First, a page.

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The Good Girl Revolution Reader’s Guide

By Wendy Shalit

The Good Girl Revolution by Wendy Shalit


In The Good Girl Revolution: Young Rebels with Self-Esteem and High Standards, Wendy Shalit examines a youth-led rebellion that is challenging the status quo. Shalit questions our assumptions about “repressed good girls” and, drawing on numerous studies and interviews, uncovers a new approach towards relationships that values intimacy and trust over sexual

Questions and Topics for Discussion

1. How do you feel about a coloring book for ages “three and up” that asks young readers what they’d wear to look “hot”, or cartoon characters that sing about the importance of girls looking “hot”? Who benefits from this sexualization of very young girls, and who loses out? Explain.

2. Wendy Shalit says in her Introduction: “For girls to have meaningful choices and genuine hope, the ‘wild girl’ or ‘bad girl’ cannot seem like the only empowered option” (p. xxv). What do you think she means by this statement? The author quotes a teenager who was upset when her fiveyear- old neighbor put on makeup, platform shoes, and a miniskirt to show off in front of some boys playing basketball. But how is the neighbor different from a girl who plays “princess” at home? Why does the author find it problematic that girls at such a young age preen to please boys? Do you agree or disagree?

3. Why might the fifteen-year-old boy involved with a much older woman feel that his mother doesn’t love him because she doesn’t ask where he is going at night (p. 8)? What do you feel is a parent’s role in setting boundaries regarding sexual activity?

4. Are you surprised by the findings, published in The Journal of Sex Research, that many college students are hooking up because of peer pressure and not because these casual encounters are particularly satisfying? How does the author use the concept of “pluralistic ignorance” (p. 11) and apply it to college life? What are college students ignorant of when it comes to hooking up? And why do you think alcohol plays such a large role in these encounters?

5. What evidence does the author present to support her claim that being “publicly sexual” has become the new female ideal (p. 25)? Do you think the popularity of “stripper fitness” and teen magazines glorifying “hot chicks” constitutes a trend, or reflects isolated examples? Do you share the belief that women who wear less clothing are more confident? Why or why not?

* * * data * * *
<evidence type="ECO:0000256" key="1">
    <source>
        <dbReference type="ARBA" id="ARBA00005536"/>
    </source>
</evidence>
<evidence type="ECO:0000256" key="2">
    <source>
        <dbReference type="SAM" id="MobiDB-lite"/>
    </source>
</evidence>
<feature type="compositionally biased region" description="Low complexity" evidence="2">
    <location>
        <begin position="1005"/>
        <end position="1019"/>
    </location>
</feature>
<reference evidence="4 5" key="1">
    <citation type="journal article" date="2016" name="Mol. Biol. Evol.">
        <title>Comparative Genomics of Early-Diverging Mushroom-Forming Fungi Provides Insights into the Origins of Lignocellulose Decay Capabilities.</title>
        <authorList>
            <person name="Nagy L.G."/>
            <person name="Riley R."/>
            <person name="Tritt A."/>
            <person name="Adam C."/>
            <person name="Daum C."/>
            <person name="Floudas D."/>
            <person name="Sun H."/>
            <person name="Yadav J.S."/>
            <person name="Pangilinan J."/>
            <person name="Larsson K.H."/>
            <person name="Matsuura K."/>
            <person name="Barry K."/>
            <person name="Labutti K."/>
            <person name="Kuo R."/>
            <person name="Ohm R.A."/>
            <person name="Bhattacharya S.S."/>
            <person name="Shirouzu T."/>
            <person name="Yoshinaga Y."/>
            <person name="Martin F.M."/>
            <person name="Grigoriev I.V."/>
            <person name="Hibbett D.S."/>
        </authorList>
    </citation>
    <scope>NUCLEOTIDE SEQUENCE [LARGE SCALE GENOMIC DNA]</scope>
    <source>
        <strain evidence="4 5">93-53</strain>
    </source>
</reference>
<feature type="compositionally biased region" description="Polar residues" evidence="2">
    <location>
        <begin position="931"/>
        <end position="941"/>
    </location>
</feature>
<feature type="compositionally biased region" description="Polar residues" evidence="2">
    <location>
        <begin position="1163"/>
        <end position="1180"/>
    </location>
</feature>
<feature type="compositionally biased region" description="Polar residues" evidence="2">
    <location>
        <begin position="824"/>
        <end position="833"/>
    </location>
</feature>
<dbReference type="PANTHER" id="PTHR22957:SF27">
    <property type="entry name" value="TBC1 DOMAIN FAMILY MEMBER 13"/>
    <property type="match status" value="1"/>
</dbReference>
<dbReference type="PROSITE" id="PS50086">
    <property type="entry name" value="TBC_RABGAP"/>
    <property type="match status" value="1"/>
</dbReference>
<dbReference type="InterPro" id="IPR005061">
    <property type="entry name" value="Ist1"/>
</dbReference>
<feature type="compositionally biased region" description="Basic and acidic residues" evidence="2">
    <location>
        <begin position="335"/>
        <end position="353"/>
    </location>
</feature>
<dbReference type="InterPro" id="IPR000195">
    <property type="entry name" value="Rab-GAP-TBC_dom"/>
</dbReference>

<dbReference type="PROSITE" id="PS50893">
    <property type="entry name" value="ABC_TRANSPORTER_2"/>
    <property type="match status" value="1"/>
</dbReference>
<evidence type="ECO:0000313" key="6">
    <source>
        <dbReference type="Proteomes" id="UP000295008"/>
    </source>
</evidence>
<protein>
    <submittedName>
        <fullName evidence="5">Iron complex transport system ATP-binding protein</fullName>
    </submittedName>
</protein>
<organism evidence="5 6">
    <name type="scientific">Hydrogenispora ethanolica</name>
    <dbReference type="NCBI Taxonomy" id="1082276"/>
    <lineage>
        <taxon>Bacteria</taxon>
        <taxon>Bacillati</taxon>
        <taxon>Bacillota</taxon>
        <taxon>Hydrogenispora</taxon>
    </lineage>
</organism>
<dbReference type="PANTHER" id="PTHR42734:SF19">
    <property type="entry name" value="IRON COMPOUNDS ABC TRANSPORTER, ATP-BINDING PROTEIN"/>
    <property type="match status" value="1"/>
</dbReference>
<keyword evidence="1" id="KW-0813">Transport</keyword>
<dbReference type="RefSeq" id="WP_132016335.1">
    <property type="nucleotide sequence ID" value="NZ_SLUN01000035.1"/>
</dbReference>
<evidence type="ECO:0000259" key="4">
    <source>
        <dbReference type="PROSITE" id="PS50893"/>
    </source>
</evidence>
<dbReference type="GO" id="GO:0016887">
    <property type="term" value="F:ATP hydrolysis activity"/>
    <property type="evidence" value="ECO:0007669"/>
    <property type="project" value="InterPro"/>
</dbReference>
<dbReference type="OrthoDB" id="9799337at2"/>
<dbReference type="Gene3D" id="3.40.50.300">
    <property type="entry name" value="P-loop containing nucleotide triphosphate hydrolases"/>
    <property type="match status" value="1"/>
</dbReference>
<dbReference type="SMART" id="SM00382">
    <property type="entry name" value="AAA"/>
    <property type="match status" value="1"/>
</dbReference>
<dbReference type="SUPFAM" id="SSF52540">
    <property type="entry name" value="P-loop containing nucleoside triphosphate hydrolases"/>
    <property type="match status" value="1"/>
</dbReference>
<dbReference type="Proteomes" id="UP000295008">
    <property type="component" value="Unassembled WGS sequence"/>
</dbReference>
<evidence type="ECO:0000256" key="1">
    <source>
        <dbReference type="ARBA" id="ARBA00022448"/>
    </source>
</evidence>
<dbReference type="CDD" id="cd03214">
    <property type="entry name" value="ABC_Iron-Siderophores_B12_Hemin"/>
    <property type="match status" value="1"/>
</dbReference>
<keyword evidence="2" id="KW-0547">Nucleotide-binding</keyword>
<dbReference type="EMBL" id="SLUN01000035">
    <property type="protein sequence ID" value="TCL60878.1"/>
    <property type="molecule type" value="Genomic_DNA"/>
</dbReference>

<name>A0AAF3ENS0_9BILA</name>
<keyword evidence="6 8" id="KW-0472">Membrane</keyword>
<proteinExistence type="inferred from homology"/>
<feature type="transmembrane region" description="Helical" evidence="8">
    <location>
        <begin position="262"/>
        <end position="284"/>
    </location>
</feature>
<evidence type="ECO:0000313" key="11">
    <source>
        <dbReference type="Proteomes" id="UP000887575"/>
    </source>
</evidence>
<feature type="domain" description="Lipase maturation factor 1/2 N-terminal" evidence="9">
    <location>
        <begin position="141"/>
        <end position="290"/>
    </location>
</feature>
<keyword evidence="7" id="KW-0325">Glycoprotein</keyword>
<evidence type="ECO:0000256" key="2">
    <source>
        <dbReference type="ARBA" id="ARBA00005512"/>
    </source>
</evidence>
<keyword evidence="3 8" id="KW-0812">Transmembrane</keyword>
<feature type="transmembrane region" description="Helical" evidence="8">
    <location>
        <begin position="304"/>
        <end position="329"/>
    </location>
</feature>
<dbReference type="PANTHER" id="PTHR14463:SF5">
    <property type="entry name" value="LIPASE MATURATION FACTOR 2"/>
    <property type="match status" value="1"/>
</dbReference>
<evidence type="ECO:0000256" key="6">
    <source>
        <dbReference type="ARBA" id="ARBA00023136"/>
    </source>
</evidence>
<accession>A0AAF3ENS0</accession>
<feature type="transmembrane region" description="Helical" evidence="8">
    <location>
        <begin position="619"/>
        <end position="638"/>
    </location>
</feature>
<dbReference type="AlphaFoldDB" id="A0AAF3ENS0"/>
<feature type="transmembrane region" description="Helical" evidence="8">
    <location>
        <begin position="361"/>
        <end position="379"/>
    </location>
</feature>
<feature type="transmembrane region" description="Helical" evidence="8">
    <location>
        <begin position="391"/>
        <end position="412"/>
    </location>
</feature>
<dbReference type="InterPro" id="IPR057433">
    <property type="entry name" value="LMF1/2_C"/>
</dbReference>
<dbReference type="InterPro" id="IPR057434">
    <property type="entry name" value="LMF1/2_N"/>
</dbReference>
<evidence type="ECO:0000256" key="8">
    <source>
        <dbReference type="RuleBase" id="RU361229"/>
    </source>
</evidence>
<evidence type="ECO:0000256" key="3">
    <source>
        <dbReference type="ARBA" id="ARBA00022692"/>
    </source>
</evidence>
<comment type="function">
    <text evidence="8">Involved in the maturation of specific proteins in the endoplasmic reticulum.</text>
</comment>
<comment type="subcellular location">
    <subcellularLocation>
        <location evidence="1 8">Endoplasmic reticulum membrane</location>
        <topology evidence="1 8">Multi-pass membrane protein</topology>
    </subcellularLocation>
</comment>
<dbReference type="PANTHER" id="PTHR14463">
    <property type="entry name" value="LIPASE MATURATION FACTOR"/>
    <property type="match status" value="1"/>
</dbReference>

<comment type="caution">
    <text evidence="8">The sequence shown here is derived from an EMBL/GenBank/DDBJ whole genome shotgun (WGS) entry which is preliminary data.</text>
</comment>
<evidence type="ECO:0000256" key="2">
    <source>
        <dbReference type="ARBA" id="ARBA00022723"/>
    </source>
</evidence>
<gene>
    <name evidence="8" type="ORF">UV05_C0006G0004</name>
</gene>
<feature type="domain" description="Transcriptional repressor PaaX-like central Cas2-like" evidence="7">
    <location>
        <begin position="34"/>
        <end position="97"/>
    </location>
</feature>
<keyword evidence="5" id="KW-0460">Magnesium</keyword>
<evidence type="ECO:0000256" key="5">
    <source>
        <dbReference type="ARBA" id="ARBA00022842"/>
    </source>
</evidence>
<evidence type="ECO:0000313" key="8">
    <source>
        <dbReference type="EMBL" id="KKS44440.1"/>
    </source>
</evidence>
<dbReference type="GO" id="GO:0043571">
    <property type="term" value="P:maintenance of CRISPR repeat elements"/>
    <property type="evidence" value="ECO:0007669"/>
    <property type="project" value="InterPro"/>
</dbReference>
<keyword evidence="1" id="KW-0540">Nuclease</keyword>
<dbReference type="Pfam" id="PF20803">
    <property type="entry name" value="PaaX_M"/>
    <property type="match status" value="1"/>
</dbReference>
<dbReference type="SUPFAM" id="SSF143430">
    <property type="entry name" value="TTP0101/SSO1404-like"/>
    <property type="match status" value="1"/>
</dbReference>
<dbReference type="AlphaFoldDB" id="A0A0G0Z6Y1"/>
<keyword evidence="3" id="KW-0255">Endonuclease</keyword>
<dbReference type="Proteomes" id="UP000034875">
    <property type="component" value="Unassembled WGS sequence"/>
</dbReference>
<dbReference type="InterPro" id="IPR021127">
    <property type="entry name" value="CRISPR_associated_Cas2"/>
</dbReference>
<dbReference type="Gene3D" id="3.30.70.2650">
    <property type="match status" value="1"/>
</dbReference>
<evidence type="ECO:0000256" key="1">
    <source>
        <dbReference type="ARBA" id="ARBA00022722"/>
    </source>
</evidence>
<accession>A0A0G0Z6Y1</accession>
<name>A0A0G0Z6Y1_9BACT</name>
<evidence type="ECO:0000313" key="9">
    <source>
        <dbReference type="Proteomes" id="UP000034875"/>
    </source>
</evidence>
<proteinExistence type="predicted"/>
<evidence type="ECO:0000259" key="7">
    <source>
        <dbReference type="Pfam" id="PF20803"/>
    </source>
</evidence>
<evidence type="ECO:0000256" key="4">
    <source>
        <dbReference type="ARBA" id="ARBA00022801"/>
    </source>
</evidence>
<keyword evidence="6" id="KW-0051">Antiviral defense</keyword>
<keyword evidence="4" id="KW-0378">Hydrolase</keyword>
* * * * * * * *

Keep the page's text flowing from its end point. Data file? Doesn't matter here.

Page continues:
6. If a child does not want to take a particular sex education course offered in school, do you think her parent should force her to? Why or why not?

7. How do some teen-advice websites send the message that sexual abstinence is not a valid option? Do you agree with Scarleteen that postponing sex until marriage is not a “manageable” choice (p. 34)? What does the author mean by writing that we have made “a swear word of ‘innocence’” (p. 38)?

8. Why might boys be “scared” of Lauren because she ’s not a “booty call” (p. 42)? Does one have to be sexually active in order to be liberated?

9. Who do you consider to be your role models, and why are they important to you? Do you agree with the fifteen-year-old boy who told Rashida, “Far too often, it’s the adults who are saying we can’t accomplish our dreams, and they expect us to fail instead of encouraging us to aim high” (p. 69)? Are there people in your life who demonstrate that they believe in you?

10. Wendy Shalit claims that nowadays, the desire to connect emotionally to a sexual partner is seen by many to be problematic. “Emotional repression,” as Shalit dubs it, serves to dull feelings of disappointment which often follow “no-strings attached” sex. Do you think that this is a good thing? What do you see as the role of emotion in a healthy sexual relationship? And how do Molly Jong-Fast’s views about sexuality differ from those of her famous mother (p. 105)? Whose views best reflect your own on this subject?